About

The National Coalition for Asian Pacific Americans Community Development (National CAPACD) is a coalition of nearly 100 community-based organizations spanning 21 states and the Pacific Islands. Our work improves the lives of the over two million AAPIs living in poverty nationwide.

About National CAPACD

The National Coalition for Asian Pacific Americans Community Development (National CAPACD) is a coalition of nearly 100 community-based organizations spanning 21 states and the Pacific Islands. Our members work in low-income Asian American and Pacific Islander (AAPI) communities to improve housing security and preserve our neighborhoods. We disseminate national resources locally, share best practices and advocate for community needs at the national level.  Our work improves the lives of the over two million AAPIs living in poverty nationwide.

Mission

National CAPACD is a progressive coalition of local organizations that advocate for and organize in low-income AAPI communities and neighborhoods. We strengthen and mobilize our members to build power nationally and further our vision of economic and social justice for all.

Statement of Need

The AAPI community is the fastest growing racial group in the country, growing over four times as rapidly as the total U.S. population; it is expected to double to over 47 million by 2060.¹ AAPIs are defined by great ethnic diversity, and their historic and present-day contributions and challenges are often misunderstood in the public policy and philanthropic worlds. In particular, the community’s economic conditions and its contributions to the struggles for racial and social justice are often overlooked in our broader national conversations on these issues.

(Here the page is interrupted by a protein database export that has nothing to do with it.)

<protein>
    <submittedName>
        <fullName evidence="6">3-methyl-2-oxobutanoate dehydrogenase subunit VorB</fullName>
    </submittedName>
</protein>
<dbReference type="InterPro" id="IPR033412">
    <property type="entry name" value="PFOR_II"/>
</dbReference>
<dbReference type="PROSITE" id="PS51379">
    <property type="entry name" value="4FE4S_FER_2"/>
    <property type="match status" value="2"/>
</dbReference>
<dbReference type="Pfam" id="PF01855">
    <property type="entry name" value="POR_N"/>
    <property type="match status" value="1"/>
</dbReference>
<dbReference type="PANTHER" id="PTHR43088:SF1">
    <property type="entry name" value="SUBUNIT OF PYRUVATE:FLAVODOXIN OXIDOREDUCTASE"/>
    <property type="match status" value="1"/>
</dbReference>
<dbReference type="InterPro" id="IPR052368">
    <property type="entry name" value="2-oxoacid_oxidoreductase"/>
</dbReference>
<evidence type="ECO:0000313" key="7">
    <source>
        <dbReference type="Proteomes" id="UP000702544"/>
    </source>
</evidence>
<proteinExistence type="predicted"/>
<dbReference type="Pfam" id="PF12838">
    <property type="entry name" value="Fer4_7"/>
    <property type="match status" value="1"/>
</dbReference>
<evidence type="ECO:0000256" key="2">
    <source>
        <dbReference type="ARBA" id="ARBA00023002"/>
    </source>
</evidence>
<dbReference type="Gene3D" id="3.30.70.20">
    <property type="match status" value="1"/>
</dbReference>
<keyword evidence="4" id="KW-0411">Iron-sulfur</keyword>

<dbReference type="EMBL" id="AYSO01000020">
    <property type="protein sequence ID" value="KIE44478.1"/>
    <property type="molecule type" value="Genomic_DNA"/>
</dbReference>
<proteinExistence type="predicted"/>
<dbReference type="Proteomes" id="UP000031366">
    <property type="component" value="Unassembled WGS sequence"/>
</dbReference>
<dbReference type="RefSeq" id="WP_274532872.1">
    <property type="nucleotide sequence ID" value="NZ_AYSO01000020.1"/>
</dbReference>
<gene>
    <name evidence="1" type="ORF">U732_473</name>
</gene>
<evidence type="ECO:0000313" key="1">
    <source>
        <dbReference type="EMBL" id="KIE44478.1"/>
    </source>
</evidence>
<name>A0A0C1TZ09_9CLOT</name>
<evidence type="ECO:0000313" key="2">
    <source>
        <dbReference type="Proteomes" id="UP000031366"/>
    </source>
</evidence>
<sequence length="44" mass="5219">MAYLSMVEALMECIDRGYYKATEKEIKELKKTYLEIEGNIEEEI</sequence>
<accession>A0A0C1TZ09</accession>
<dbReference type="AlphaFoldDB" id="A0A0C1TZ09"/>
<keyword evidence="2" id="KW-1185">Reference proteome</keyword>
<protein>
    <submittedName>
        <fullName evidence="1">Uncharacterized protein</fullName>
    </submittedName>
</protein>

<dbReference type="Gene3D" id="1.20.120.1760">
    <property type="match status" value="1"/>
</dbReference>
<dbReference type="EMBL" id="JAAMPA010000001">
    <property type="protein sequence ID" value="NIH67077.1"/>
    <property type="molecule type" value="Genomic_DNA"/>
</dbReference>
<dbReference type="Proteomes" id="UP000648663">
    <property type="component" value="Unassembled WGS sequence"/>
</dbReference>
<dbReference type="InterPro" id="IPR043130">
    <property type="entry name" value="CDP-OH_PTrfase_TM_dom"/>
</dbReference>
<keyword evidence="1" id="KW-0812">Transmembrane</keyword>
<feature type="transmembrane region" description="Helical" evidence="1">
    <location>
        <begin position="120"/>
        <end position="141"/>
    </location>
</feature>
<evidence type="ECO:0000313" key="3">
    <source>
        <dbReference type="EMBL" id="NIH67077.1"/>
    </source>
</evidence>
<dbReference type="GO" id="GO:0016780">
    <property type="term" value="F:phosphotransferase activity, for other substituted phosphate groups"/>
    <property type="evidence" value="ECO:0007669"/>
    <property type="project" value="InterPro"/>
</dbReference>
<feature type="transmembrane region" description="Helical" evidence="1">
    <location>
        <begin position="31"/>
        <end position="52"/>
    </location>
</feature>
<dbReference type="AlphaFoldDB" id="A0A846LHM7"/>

The AAPI community faces significant challenges; in particular, there exists a rapidly increasing need for economic security.. In the six years between the end of the Great Recession to the time of the latest poverty data from the U.S. Census (2010 to 2016), the number of AAPIs living below the federal poverty line grew by nearly one quarter million people, a 13 percent increase. The economic conditions that AAPIs face are vastly different from those of the general population for whom overall poverty levels decreased by 1.95 million people or four percent.

Moreover, the majority of AAPIs living in poverty are concentrated in a limited number of metropolitan statistical areas (MSAs). More than 50 percent of the total AAPI poverty population lives in the top 10 MSAs compared to 25 percent of the nation’s poverty population. AAPIs are also disproportionately concentrated in areas with the highest housing costs, and in neighborhoods that predominantly comprise communities of color. . Residents and small businesses in AAPI neighborhoods across the country are at very high risk of displacement.

Despite these challenges, the AAPI community has many assets, including strong networks of reciprocal support and creative multigenerational approaches to entrepreneurship. Local organizations provide essential leadership and support to low-income AAPIs through their social services, community development, and community organizing. These organizations play a critical role in leveraging the strengths of these communities to build vibrant neighborhoods and to advance the economic vitality of low-income AAPIs. Yet, there are many challenges for local groups working at the community level. These include generational divides, immigration history, ethnic, linguistic, cultural, and geographic diversity and the relative isolation of many AAPI organizations. As such, National CAPACD is uniquely positioned as an intermediary working across the country to serve as a crucial catalyst for progress.

¹ White House Initiative on Asian Americans and Pacific Islanders, Data on the Asian American and Pacific Islander  Community, 2016.

Vision

National CAPACD’s vision of social and economic justice in the US emerges when low income Asian Americans, Native Hawaiians, and Pacific Islanders have the information, resources, and power necessary to engage, thrive, and have a voice in shaping their neighborhoods and communities.